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Wednesday, April 4, 2012

'Soulless: The Manga Vol. 1' by Gail Carriger

 Received from the Publisher
From the BLURB:

Gail Carriger's New York Times bestselling tale of vampires, werewolves and parasols comes to life in this steam-punk fuelled manga adaptation!

Alexia Tarabotti is laboring under a great many social tribulations. First, she has no soul. Second, she's a spinster whose father is both Italian and dead. Third, she was rudely attacked by a vampire, breaking all standards of social etiquette.

Where to go from there? From bad to worse, apparently, for Alexia accidently kills the vampire - and then the appalling Lord Maccon (loud, messy, gorgeous and werewolf) is sent by Queen Victoria to investigate.

With unexpected vampires appearing and expected vampires disappearing, everyone seems to believe Alexia responsible. Can she figure out what is actually happening to London's high society? Or will her soulless ability to negate supernatural powers prove useful or just plain embarrassing? Finally, who is the real enemy and do they have treacle tart?

‘Soulless’ is the Yen Press manga adaptation of the first book in Gail Carriger’s ‘Parasol Protectorate / Alexia Tarabotti’ steampunk paranormal series. Art and adaptation is by Rem, lettering by JuYoun Lee.

I love the recent trend of graphic novel adaptations. I really enjoyed Dabel Brothers ‘Mercy Thompson’ adaptation, and I especially loved Del Rey’s adaptation of Diana Gabaldon’s ‘The Exile’. Now, I know that lots book fans haven’t really embraced the graphic adaptations, for a number of reasons – some of them are valid (such as not liking character drawings to intrude and determine reader’s imaginations) to the ridiculous (like lashing out at authors because they assume the graphic novel is the next book in the series, not an adaptation of the first book?!). Whatever your stance on the graphic novel debate, I truly believe that everyone should at least give these adaptations a chance, because they might surprise you. And if you’re dipping your toes in the adaptation waters for the first time, I can highly recommend this manga representation of Carriger’s steampunk series.

I was curious at reading a manga ‘comic’, when I have only ever read (and enjoyed) graphic novels. But I actually think the more comic styling of manga suits Carriger’s over-the-top series. For those who are unaware – graphic novels are considered more ‘books’ than comics, often more text-heavy and more realistic drawing representations. The Japanese word ‘manga’ literally means comic/graphic/cartoon, so is basically the same as a graphic novel. . .  except the manga format looks less real, more anime (I guess you could say it’s the difference between a drawn cartoon show, and a CGI movie?).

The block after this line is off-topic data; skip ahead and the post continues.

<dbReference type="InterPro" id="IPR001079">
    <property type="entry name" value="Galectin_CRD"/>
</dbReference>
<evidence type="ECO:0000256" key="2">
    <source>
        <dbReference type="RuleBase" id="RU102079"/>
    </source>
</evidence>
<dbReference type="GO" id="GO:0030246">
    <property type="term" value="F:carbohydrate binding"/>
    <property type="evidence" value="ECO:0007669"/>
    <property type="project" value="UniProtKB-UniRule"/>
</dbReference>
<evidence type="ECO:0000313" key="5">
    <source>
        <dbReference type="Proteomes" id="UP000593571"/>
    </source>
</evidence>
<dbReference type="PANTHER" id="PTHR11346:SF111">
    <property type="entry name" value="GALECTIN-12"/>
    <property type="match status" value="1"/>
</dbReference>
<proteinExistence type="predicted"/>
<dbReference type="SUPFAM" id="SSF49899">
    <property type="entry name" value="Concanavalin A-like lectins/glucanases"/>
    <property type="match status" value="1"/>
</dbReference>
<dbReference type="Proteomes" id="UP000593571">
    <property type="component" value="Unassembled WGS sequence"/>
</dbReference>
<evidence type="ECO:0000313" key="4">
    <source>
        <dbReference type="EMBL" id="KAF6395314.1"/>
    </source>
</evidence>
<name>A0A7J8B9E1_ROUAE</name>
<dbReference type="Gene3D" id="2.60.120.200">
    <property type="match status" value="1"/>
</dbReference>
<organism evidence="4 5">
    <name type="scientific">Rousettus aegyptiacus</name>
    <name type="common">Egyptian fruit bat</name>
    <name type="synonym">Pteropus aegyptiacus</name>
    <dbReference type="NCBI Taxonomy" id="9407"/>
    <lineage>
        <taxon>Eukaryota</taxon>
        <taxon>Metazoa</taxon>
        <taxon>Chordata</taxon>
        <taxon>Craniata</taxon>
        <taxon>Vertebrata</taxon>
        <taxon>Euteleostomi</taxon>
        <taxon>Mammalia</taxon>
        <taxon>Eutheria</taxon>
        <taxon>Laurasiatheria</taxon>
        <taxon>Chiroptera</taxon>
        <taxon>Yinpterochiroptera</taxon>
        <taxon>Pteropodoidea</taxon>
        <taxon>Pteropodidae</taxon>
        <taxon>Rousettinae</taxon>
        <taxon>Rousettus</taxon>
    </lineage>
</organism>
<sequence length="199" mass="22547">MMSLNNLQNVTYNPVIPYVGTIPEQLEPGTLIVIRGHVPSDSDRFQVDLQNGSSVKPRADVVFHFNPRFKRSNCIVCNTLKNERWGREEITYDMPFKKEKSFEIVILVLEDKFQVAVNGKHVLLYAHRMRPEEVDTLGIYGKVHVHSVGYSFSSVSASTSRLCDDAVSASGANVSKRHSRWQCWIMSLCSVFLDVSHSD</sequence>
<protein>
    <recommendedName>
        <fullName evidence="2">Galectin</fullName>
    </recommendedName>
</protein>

Carriger’s steampunk series is perfectly suited to the manga style. For one thing, the ‘Parasol Protectorate’ book series is so rich in outlandish description (from mechanical ladybugs to luxury dirigibles) that seeing these gorgeous steampunk contraptions drawn to life will be absolutely splendid! The little drawings of steampunk machinery throughout ‘Soulless’ are lovely and fantastical, and exactly how I pictured London when reading Carriger’s books! Admittedly, ‘Soulless’ features less of those lovely steampunk inventions than latter books in the series – indeed, this first book is more about setting up the players and meeting the characters. And I must say, artist Rem has drawn each and every one of them to a T!

Alexia is beautifully represented, in all her big-busted, parasol-wielding glory. Actually, quite a lot is made of Alexia’s *ahem* assets. . .  but it’s often for a bit of light relief, like when Conall is bending over to examine a dead vampire, and just so happens to cop a lovely eyeful down Alexia’s corset. I really loved Aexia’s drawn fashion too – her dresses are Victorian delights, and her long locks are always a little bit unkempt and wispy (staying very true to Carriger’s descriptions of her in the books). Speaking of style. . . . I also love, love, loved the mangafied Ivy Tunstell! Rem has indeed captured her outlandish dress sense; her hats are divinely flouncy and there are ruffles aplenty!

And then there’s Conall (Lord Maccon). At first I wasn’t overly thrilled with his appearance – I guess I wanted him a little more rugged and Alpha manly? And I thought his semi-wolf ‘angry face’ looked a little ridiculous (his actual werewolf does look more like a frightening wolf, it’s just when he’s snarling at Alexia that the ears and tail pop out for some reason). My scepticism turned to appreciation towards the end. . .  as people who read ‘Soulless’ will remember, at the end of the book werewolf Conall is captured, and thrown into a cell with Alexia. . .  whose touch turns him human (and very, very naked). And *that* is the Conall I was imagining! He’s absolutely scrumptious in his naked manga glory – all broad chest, rippling abs, not to mention firm in all the right places (insert lascivious wink).

My other favourite drawn character was Lord Akeldama – Alexia’s vampire friend and delectable cream puff. Rem has drawn a fabulously flamboyant Akeldama, and I especially liked that he’s so damn attractive! 

‘Soulless’ is one of the best adaptations I have ever read! The manga style perfectly suits Gail Carriger’s over-the-top fabulous steampunk paranormal series; from the Victorian clothes to the roped dirigibles in the park. I especially loved that the manga adaptation covers every aspect of the first book! Even if you’re not so sure about illustrated adaptations, give ‘Soulless’ a read – I think lots of sceptics will be very surprised at how wonderful this adaptation is.


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